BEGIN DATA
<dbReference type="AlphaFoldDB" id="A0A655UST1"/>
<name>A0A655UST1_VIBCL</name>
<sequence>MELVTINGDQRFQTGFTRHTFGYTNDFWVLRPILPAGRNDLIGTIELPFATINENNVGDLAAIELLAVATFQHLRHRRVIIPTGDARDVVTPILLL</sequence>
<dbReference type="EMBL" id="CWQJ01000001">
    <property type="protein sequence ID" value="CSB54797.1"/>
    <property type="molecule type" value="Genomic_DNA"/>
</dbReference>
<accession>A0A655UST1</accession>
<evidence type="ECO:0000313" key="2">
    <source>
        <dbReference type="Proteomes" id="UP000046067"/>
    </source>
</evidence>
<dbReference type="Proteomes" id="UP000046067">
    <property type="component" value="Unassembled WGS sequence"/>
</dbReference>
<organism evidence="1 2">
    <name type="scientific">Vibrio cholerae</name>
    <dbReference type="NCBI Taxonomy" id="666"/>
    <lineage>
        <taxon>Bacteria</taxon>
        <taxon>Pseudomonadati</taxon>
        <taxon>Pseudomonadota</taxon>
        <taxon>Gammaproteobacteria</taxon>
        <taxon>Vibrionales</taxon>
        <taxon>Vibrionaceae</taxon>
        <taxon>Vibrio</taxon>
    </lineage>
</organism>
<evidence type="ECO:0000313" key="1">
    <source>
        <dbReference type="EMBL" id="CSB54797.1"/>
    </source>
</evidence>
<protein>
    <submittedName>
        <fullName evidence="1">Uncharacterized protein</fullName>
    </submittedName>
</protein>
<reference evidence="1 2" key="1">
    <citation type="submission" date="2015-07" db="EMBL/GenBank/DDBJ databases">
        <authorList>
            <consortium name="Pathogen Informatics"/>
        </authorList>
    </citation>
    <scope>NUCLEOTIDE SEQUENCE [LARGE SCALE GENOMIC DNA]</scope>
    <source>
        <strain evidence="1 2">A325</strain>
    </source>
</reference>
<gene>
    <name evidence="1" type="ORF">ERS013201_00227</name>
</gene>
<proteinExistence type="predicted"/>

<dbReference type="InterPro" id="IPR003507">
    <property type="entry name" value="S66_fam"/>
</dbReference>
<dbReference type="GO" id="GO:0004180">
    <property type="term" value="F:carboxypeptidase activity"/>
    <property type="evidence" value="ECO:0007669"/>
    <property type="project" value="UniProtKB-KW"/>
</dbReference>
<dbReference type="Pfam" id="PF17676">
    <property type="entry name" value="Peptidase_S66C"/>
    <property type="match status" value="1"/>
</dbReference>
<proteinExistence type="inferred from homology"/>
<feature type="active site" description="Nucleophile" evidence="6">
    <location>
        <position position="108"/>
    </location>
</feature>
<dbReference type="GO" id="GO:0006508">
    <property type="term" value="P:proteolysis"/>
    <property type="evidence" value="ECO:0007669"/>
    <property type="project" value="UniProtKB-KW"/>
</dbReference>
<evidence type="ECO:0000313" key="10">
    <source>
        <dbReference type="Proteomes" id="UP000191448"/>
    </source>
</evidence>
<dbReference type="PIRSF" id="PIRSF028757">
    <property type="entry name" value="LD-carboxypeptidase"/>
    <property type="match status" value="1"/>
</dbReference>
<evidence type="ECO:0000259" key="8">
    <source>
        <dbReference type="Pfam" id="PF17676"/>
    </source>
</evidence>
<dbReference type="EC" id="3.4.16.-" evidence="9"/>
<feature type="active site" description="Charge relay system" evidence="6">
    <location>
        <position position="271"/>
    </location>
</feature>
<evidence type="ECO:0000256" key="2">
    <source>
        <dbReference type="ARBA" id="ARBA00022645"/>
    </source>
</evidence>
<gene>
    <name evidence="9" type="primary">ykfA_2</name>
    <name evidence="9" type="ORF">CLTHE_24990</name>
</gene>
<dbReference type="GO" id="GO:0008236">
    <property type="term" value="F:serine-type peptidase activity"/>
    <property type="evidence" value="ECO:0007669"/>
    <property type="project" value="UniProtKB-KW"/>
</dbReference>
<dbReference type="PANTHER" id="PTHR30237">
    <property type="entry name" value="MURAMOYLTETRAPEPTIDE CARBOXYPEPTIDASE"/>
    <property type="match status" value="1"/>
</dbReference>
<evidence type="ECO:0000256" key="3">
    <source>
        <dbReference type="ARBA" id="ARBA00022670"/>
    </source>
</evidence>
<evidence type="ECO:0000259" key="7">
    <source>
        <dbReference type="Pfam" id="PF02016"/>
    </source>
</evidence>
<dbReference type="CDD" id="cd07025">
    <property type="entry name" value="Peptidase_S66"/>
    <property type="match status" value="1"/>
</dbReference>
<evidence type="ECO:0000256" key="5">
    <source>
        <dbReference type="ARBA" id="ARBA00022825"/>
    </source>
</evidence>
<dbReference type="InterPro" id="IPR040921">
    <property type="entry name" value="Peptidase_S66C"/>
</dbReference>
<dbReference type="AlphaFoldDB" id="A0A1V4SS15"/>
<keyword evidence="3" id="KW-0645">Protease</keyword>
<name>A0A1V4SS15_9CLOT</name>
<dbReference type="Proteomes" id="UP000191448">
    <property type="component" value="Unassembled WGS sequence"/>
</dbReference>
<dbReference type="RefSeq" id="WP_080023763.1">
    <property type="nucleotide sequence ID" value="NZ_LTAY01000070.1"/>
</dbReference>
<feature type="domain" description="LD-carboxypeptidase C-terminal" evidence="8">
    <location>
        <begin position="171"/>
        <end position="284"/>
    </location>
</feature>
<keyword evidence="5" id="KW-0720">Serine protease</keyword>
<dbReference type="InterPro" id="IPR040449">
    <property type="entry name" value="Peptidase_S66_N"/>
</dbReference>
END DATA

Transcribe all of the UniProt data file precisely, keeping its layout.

<dbReference type="AlphaFoldDB" id="A0A655UST1"/>
<name>A0A655UST1_VIBCL</name>
<sequence>MELVTINGDQRFQTGFTRHTFGYTNDFWVLRPILPAGRNDLIGTIELPFATINENNVGDLAAIELLAVATFQHLRHRRVIIPTGDARDVVTPILLL</sequence>
<dbReference type="EMBL" id="CWQJ01000001">
    <property type="protein sequence ID" value="CSB54797.1"/>
    <property type="molecule type" value="Genomic_DNA"/>
</dbReference>
<accession>A0A655UST1</accession>
<evidence type="ECO:0000313" key="2">
    <source>
        <dbReference type="Proteomes" id="UP000046067"/>
    </source>
</evidence>
<dbReference type="Proteomes" id="UP000046067">
    <property type="component" value="Unassembled WGS sequence"/>
</dbReference>
<organism evidence="1 2">
    <name type="scientific">Vibrio cholerae</name>
    <dbReference type="NCBI Taxonomy" id="666"/>
    <lineage>
        <taxon>Bacteria</taxon>
        <taxon>Pseudomonadati</taxon>
        <taxon>Pseudomonadota</taxon>
        <taxon>Gammaproteobacteria</taxon>
        <taxon>Vibrionales</taxon>
        <taxon>Vibrionaceae</taxon>
        <taxon>Vibrio</taxon>
    </lineage>
</organism>
<evidence type="ECO:0000313" key="1">
    <source>
        <dbReference type="EMBL" id="CSB54797.1"/>
    </source>
</evidence>
<protein>
    <submittedName>
        <fullName evidence="1">Uncharacterized protein</fullName>
    </submittedName>
</protein>
<reference evidence="1 2" key="1">
    <citation type="submission" date="2015-07" db="EMBL/GenBank/DDBJ databases">
        <authorList>
            <consortium name="Pathogen Informatics"/>
        </authorList>
    </citation>
    <scope>NUCLEOTIDE SEQUENCE [LARGE SCALE GENOMIC DNA]</scope>
    <source>
        <strain evidence="1 2">A325</strain>
    </source>
</reference>
<gene>
    <name evidence="1" type="ORF">ERS013201_00227</name>
</gene>
<proteinExistence type="predicted"/>

<dbReference type="InterPro" id="IPR003507">
    <property type="entry name" value="S66_fam"/>
</dbReference>
<dbReference type="GO" id="GO:0004180">
    <property type="term" value="F:carboxypeptidase activity"/>
    <property type="evidence" value="ECO:0007669"/>
    <property type="project" value="UniProtKB-KW"/>
</dbReference>
<dbReference type="Pfam" id="PF17676">
    <property type="entry name" value="Peptidase_S66C"/>
    <property type="match status" value="1"/>
</dbReference>
<proteinExistence type="inferred from homology"/>
<feature type="active site" description="Nucleophile" evidence="6">
    <location>
        <position position="108"/>
    </location>
</feature>
<dbReference type="GO" id="GO:0006508">
    <property type="term" value="P:proteolysis"/>
    <property type="evidence" value="ECO:0007669"/>
    <property type="project" value="UniProtKB-KW"/>
</dbReference>
<evidence type="ECO:0000313" key="10">
    <source>
        <dbReference type="Proteomes" id="UP000191448"/>
    </source>
</evidence>
<dbReference type="PIRSF" id="PIRSF028757">
    <property type="entry name" value="LD-carboxypeptidase"/>
    <property type="match status" value="1"/>
</dbReference>
<evidence type="ECO:0000259" key="8">
    <source>
        <dbReference type="Pfam" id="PF17676"/>
    </source>
</evidence>
<dbReference type="EC" id="3.4.16.-" evidence="9"/>
<feature type="active site" description="Charge relay system" evidence="6">
    <location>
        <position position="271"/>
    </location>
</feature>
<evidence type="ECO:0000256" key="2">
    <source>
        <dbReference type="ARBA" id="ARBA00022645"/>
    </source>
</evidence>
<gene>
    <name evidence="9" type="primary">ykfA_2</name>
    <name evidence="9" type="ORF">CLTHE_24990</name>
</gene>
<dbReference type="GO" id="GO:0008236">
    <property type="term" value="F:serine-type peptidase activity"/>
    <property type="evidence" value="ECO:0007669"/>
    <property type="project" value="UniProtKB-KW"/>
</dbReference>
<dbReference type="PANTHER" id="PTHR30237">
    <property type="entry name" value="MURAMOYLTETRAPEPTIDE CARBOXYPEPTIDASE"/>
    <property type="match status" value="1"/>
</dbReference>
<evidence type="ECO:0000256" key="3">
    <source>
        <dbReference type="ARBA" id="ARBA00022670"/>
    </source>
</evidence>
<evidence type="ECO:0000259" key="7">
    <source>
        <dbReference type="Pfam" id="PF02016"/>
    </source>
</evidence>
<dbReference type="CDD" id="cd07025">
    <property type="entry name" value="Peptidase_S66"/>
    <property type="match status" value="1"/>
</dbReference>
<evidence type="ECO:0000256" key="5">
    <source>
        <dbReference type="ARBA" id="ARBA00022825"/>
    </source>
</evidence>
<dbReference type="InterPro" id="IPR040921">
    <property type="entry name" value="Peptidase_S66C"/>
</dbReference>
<dbReference type="AlphaFoldDB" id="A0A1V4SS15"/>
<keyword evidence="3" id="KW-0645">Protease</keyword>
<name>A0A1V4SS15_9CLOT</name>
<dbReference type="Proteomes" id="UP000191448">
    <property type="component" value="Unassembled WGS sequence"/>
</dbReference>
<dbReference type="RefSeq" id="WP_080023763.1">
    <property type="nucleotide sequence ID" value="NZ_LTAY01000070.1"/>
</dbReference>
<feature type="domain" description="LD-carboxypeptidase C-terminal" evidence="8">
    <location>
        <begin position="171"/>
        <end position="284"/>
    </location>
</feature>
<keyword evidence="5" id="KW-0720">Serine protease</keyword>
<dbReference type="InterPro" id="IPR040449">
    <property type="entry name" value="Peptidase_S66_N"/>
</dbReference>